4. Demolishing an outdated maintenance building (non-emergency work) and using the remainder to construct a new water treatment plant.

      5. Abandoning a county bridge and using the funds to build a new county maintenance shop.

      6. Instead of replacing a damaged/destroyed facility, using the funds to increase the capacity of a new building, to mitigate areas subject to flooding and to add a wing to an existing building being repaired.

      7. Instead of repairing a transportation administrative building, using the funds to acquire and renovate a building to serve as a school for the arts.

      8. Purchasing pieces of equipment (such as scientific equipment, telecommunications switches, fire trucks, vehicles, etc.,) that exceed $5,000 per unit, have a useful life of a year or more, and would be eligible under the Public Assistance Program in a subsequent disaster.

    9. Insurance is required for the new project in accordance with Section 311 of the Stafford Act.

    10. Limitations: Ineligible uses of alternate project funds include:

      1. Repayment of debts;

      2. Meeting shortfalls in a financial budget;

      3. Creating a new master plan for rebuilding a school, university, or hospital campus;

      4. Landscaping projects;

      5. The purchase of supplies, furniture and equipment costing less than $5,000 per unit (considered an operating expense); and

      6. The funds may not be used to pay the non-Federal share of any project, nor any operating expenses.

      7. Facilities that would not be eligible for Public Assistance Program funding in a subsequent disaster.

      Additional requirements and limitations are cited in 44 CFR 206.203(d)(2).

    11. A facility that is not repaired, replaced, or sold must be rendered safe and secure or demolished.

    12. The value, or anticipated fair market value, of salvaged materials from the original facility (less the estimated costs necessary to demolish the facility, grade the site, or make the facility safe and secure) should be an adjustment on the PW that has been written for the repair of the original project. Regardless of what the applicant decides to do with the original project after accepting the alternate funding option, the salvage issue is to be resolved in the original PW.

    13. There are no environmental reviews required at the original facility. Environmental compliance costs associated with the new site are the responsibility of the applicant.

    14. FEMA will ensure that an appropriate review of the alternate project site(s) [that is, where FEMA funds are being applied] is carried out in accordance with Section 106 of NHPA. The cost of this review is a FEMA eligible cost and is in addition to the capped amount for the alternate project. Costs associated with the measures to treat an adverse effect are not funded by FEMA and are not included in the capped eligible funding for the alternate project.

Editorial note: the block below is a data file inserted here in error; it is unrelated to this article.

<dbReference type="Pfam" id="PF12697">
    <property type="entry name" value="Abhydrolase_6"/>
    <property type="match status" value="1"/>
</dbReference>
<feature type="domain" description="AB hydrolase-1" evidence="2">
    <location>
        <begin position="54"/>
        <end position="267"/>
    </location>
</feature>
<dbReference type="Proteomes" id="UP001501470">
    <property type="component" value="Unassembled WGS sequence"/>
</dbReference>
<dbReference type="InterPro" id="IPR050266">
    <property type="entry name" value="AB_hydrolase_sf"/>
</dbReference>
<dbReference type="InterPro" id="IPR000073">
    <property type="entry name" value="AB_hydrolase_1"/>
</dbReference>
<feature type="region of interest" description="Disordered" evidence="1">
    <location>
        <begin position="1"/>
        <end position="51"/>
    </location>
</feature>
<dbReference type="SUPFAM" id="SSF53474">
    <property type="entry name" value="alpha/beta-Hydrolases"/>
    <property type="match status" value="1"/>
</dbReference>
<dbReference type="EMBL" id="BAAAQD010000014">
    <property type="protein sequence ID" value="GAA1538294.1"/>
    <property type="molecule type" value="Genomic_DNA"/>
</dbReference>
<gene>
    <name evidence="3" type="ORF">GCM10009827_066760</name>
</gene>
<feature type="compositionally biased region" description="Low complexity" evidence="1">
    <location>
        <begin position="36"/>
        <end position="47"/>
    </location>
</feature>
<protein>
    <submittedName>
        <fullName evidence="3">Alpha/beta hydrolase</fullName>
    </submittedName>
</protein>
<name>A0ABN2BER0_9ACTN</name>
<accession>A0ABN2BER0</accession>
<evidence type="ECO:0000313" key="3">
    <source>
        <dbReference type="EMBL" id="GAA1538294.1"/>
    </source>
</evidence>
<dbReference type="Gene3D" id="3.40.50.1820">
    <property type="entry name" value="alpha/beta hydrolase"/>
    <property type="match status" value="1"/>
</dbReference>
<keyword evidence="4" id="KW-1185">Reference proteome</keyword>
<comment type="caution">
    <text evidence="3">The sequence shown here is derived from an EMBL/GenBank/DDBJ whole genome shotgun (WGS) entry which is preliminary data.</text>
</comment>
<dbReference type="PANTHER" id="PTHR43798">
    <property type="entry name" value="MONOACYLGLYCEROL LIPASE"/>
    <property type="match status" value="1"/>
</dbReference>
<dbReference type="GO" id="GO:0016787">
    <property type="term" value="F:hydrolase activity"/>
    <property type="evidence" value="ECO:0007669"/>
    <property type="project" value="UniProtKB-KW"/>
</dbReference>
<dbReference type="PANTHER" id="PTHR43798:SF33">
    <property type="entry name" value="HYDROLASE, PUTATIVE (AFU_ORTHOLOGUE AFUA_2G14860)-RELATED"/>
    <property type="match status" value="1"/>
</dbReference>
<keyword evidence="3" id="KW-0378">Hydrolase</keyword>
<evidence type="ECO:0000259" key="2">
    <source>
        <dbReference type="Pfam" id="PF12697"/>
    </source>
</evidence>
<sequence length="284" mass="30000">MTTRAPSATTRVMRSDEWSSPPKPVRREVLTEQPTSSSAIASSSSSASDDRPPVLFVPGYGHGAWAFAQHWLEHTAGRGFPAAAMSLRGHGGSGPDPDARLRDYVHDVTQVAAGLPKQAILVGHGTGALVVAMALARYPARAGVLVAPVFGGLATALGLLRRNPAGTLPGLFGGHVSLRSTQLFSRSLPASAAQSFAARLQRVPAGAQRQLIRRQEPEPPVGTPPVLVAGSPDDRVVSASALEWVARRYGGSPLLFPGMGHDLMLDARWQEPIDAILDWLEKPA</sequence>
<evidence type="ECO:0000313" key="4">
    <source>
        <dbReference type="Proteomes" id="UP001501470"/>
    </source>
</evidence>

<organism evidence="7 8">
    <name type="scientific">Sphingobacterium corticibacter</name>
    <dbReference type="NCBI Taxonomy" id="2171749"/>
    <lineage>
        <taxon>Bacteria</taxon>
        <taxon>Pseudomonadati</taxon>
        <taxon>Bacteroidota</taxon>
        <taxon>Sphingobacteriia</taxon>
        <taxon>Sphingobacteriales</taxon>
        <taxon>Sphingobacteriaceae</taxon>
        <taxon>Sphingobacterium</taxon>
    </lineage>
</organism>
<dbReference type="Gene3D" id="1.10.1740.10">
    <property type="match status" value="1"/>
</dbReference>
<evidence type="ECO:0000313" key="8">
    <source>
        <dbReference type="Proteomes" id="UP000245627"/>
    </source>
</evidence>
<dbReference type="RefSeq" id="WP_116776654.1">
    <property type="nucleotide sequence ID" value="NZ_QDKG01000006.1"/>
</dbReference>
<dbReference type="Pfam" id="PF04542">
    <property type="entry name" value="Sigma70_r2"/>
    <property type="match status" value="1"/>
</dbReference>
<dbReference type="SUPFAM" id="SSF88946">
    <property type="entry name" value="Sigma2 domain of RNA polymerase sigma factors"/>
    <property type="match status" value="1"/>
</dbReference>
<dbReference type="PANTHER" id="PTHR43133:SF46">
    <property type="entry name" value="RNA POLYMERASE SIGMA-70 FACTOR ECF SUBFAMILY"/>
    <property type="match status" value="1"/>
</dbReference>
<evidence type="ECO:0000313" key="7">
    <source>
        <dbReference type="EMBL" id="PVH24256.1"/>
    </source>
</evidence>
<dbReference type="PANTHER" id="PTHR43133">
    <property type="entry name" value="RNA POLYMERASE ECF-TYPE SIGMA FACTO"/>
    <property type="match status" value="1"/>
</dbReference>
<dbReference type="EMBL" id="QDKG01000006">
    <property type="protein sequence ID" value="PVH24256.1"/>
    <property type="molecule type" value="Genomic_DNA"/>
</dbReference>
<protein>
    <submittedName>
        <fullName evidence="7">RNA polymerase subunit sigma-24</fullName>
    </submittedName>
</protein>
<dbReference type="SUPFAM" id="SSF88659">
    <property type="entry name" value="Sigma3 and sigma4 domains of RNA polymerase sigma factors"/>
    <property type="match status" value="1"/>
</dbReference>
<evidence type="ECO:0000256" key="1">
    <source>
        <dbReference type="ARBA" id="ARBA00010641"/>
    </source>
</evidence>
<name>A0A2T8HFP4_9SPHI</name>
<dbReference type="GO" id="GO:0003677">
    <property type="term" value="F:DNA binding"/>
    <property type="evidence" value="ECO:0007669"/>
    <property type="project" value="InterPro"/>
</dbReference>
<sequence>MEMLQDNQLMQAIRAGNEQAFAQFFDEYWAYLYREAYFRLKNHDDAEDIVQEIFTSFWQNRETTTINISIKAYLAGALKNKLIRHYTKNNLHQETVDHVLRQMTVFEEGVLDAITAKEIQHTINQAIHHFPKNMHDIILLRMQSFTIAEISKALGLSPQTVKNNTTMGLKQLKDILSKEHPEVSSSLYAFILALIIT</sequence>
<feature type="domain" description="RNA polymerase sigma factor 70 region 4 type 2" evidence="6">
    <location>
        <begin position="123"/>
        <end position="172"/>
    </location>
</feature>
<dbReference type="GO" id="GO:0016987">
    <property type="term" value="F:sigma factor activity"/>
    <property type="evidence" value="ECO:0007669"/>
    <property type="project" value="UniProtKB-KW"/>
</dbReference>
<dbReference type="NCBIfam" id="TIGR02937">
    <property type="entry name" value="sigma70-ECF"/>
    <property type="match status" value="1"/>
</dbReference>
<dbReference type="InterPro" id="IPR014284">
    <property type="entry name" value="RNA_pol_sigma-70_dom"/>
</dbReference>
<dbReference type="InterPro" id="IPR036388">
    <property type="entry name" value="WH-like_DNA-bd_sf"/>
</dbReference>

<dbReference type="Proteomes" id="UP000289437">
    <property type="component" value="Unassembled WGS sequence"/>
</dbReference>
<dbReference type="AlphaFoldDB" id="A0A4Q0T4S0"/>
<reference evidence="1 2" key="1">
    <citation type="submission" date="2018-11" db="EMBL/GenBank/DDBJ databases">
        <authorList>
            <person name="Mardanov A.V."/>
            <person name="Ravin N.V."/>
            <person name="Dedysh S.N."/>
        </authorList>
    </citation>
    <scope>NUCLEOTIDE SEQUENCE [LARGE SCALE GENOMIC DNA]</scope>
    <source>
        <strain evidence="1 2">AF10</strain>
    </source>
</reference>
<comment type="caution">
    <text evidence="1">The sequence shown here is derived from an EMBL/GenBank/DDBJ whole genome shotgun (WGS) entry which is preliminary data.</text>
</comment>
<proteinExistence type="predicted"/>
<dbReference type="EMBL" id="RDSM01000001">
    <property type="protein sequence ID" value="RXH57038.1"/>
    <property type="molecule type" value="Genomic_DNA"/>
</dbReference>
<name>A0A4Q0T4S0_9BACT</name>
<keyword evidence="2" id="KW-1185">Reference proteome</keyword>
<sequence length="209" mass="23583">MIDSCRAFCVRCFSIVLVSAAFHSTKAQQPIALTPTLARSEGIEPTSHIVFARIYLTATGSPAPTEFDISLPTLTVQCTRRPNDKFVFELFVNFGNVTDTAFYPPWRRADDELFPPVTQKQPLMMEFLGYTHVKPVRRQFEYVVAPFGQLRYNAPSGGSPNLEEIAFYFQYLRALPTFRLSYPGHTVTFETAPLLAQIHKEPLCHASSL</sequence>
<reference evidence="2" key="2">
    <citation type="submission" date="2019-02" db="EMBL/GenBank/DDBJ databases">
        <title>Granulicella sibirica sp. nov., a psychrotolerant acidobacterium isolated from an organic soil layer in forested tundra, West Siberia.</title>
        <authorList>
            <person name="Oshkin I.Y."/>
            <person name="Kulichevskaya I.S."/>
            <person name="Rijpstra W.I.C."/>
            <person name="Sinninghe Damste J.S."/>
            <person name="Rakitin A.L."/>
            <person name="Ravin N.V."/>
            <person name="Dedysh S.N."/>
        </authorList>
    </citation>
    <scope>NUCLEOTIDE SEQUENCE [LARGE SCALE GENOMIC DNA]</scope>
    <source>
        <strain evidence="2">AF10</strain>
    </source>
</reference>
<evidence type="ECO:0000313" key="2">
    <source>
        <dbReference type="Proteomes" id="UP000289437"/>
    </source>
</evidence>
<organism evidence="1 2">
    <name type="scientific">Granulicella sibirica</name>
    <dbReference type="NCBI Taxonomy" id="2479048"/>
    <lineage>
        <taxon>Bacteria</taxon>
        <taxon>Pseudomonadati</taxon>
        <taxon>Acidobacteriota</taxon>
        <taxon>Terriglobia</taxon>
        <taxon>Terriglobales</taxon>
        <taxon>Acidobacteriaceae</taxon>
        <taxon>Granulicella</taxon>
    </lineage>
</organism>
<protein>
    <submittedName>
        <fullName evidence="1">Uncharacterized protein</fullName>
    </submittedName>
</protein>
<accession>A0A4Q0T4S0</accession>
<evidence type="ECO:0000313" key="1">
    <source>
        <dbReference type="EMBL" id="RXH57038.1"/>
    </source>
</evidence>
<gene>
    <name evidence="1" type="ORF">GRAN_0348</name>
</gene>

To encourage the applicant to protect its historic resources and as a condition of the FEMA grant for the alternate project, FEMA will require the applicant to consult with the State Historic Preservation Officer (SHPO) to identify if the damaged facility is listed or eligible for listing on the National Register of Historic Places, and agree to measures the applicant should take to protect the historic property from any negative impacts that may result from an applicant's action under the requirements stipulated in Section 7.K. of this policy. The applicant must provide FEMA with documentation of the consultation with the SHPO. If the damaged facility is a National Historic Landmark (NHL), the applicant will immediately contact FEMA to allow FEMA to participate in the consultation process. The applicant will be responsible for all costs associated with the consultation and any measures agreed upon by the applicant and SHPO.

  8. Supersession:

    1. Memorandum from Craig S. Wingo to David P. Grier dated December 4, 1995; Subject: Request for Guidance, FEMA-1031-DR-SD, PA ID# 029-00000; Codington County, County Road #4.

    2. This policy also updates and replaces relevant provisions of previous public assistance policy documents on this subject.

  9. Authorities: Robert T. Stafford Disaster Relief and Emergency Assistance Act, as amended, Sections 101 and 406(c)(1) and (2); 44 CFR 206.203(d)(2).

  10. Originating Office: Recovery Division, Readiness, Response and Recovery Directorate.

  11. Review Date: Five years from date of publication.

  12. Signature: signed
    Lacy E. Suiter
    Executive Associate Director
    Response and Recovery Directorate

  13. Distribution: Regional Directors, Flood Insurance and Mitigation Directorate Assistant Director, Regional and Headquarters Recovery Division Directors


    1. Ninety percent (90%) for publicly-owned facilities on unstable soil. Prior to the enactment of the Disaster Mitigation Act of 2000 on October 30, 2000, the rate for all alternate projects was 90%.

    2. Ninety percent (90%) for publicly-owned facilities on unstable soil.

Last Updated: 
06/13/2012 - 15:08